What is in this article?:
• Yield trends were slightly higher in 2010 than in 2009. If you look back to 2004, yields have been fairly stable at around the 800-pound mark, which isn’t bad when you look at the entire Cotton Belt. You can see an upward trend from 2000 to 2004, but beyond that, it has been fairly consistent despite heat and drought from this past summer.
• Essentially every state in the Southeast increased its cotton acreage in 2010 compared to 2009.
• In the lower Southeast, glyphosate-resistant Palmer amaranth pigweed is an ongoing battle, but growers are being more proactive about the pest, whether it be technology driven or through management practices.
Tennessee lost 60,000 acres
Tennessee lost about 60,000 acres of cotton due to flooding, and that land was not replanted to cotton, says Collins.
Mississippi got off to a great start in 2010 with excellent planting conditions, but growers there had a very hot and dry June, says Collins. Record heat in August caused square shed, but harvest weather and yields were good, he adds.
“Louisiana had a very dry spring and had to replant some of their cotton,” says Collins. “Spider mites and plant bugs are an ongoing challenge throughout the Mid-South, along with potash deficiencies.”
In the Mid-South, Stoneville varieties appear to dominate the region, he says. But there is a growing interest in Phytogen varieties, especially in Tennessee, with more than 60 percent of their acres planted to Phytogen varieties.
Challenges in 2011 for the Mid-South include glyphosate-resistant Palmer amaranth, says Collins. “Growers there are attracted to grain crops, largely due to the shift in infrastructure and the costs associated with producing a grain crop versus producing cotton. There are opportunities for cotton in the region for 2011, one being price, which could reward us all. High prices along with improved varieties and new technology could make cotton very competitive in this region.”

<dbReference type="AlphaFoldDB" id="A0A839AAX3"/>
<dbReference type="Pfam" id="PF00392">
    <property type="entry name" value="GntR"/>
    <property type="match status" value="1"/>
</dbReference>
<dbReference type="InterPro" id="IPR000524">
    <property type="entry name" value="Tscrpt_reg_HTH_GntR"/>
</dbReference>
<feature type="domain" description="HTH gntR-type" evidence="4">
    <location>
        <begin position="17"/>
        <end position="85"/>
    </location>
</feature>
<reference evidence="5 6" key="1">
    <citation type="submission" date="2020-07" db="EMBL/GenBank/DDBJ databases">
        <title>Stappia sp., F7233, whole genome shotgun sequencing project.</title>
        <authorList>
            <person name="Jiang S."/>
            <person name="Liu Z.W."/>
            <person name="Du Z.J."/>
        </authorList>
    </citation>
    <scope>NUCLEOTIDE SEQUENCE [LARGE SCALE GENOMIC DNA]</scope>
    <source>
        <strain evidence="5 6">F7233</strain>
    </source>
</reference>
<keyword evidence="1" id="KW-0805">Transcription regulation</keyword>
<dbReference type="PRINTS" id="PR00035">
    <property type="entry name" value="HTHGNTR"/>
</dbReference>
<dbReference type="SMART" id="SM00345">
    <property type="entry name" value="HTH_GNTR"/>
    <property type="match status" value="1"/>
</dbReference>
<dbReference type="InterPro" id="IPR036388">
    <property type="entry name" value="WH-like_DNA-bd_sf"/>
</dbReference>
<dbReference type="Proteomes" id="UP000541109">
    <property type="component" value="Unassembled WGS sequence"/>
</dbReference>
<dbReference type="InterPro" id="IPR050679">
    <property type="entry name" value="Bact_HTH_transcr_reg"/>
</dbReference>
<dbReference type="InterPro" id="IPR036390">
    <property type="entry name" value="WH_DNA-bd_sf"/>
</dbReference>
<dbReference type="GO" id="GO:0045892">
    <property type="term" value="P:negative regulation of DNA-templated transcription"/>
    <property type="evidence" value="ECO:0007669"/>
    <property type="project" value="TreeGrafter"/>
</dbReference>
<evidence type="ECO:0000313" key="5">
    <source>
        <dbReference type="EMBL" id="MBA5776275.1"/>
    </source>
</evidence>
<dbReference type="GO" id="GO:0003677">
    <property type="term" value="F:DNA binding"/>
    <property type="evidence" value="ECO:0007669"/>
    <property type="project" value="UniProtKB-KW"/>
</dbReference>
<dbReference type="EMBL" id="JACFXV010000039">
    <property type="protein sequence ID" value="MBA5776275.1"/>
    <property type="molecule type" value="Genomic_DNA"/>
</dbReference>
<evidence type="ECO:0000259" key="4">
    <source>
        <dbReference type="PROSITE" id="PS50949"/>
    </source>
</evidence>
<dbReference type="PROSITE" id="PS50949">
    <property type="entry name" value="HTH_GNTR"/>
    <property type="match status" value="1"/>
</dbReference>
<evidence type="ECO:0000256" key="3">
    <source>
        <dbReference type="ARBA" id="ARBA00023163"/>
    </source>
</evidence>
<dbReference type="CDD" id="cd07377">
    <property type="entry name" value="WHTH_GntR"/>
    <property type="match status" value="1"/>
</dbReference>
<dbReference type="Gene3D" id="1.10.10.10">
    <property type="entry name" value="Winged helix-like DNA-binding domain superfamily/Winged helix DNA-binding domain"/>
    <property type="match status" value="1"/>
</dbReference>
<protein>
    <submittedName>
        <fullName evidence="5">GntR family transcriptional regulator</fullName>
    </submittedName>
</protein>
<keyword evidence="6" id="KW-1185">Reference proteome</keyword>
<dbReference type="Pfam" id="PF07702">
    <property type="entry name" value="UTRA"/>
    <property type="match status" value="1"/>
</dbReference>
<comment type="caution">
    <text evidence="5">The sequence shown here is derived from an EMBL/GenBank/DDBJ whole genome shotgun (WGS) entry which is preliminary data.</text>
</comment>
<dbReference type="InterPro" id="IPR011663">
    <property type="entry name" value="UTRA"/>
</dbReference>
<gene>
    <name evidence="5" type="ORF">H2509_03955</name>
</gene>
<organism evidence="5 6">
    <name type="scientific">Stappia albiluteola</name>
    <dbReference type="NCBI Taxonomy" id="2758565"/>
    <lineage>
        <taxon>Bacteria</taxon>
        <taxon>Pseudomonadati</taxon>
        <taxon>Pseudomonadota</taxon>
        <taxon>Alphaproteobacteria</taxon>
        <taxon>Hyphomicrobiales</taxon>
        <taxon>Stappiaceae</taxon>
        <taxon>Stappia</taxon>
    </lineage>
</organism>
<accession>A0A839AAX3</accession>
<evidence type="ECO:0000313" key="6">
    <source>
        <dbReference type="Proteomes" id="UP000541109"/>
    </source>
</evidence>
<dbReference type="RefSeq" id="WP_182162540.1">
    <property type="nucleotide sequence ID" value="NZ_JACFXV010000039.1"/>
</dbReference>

In the Mid-South and in the Southeast this year, high micronaire was observed in some cases, says Collins. “That comes as no surprise with the varieties we’re planting along with hot and dry conditions. It was widely variable depending on the state and the rainfall received.”
In the Southwest, growers had a good year, with frequent rainfall throughout the entire season, says Collins. Texas dominated the Cotton Belt with more than 5 million acres.
“It’s difficult to discuss in general terms the state of Texas because it is so large,” says Collins. “In south and central Texas, they had a relatively expensive production year, largely due to insect pests such as flea hoppers and stink bugs. But they did have decent yields. In April and May, rainfall delayed planting in some of the Blackland areas, and rainfall also slowed crop growth substantially.”
High Plains growers had several challenges, but they had a good start with a dry June and wet July. “These are some of luckiest growers in the nation in that they do not have glyphosate-resistant Palmer armaranth pigweed yet. Texas growers had near-record bale production this past year with excellent fiber quality.”
The Western states of Arizona and California both increased their cotton acreage in 2010. Both states had marginal conditions in the spring with freezing occurring into May, says Collins. Good fall conditions allowed them to mature their crop and achieve high yields.
“In Arizona, the pink bollworm eradication program is coming to an end, largely due to the success of Bt cotton in the region. Roundup Ready Flex Pima varieties will be offered in 2011, so there may be an increase in Pima acreage this year.
For 2011, considering the recent price rally along with the availability of new technology and equipment, the outlook appears very positive for U.S. producers, says Collins.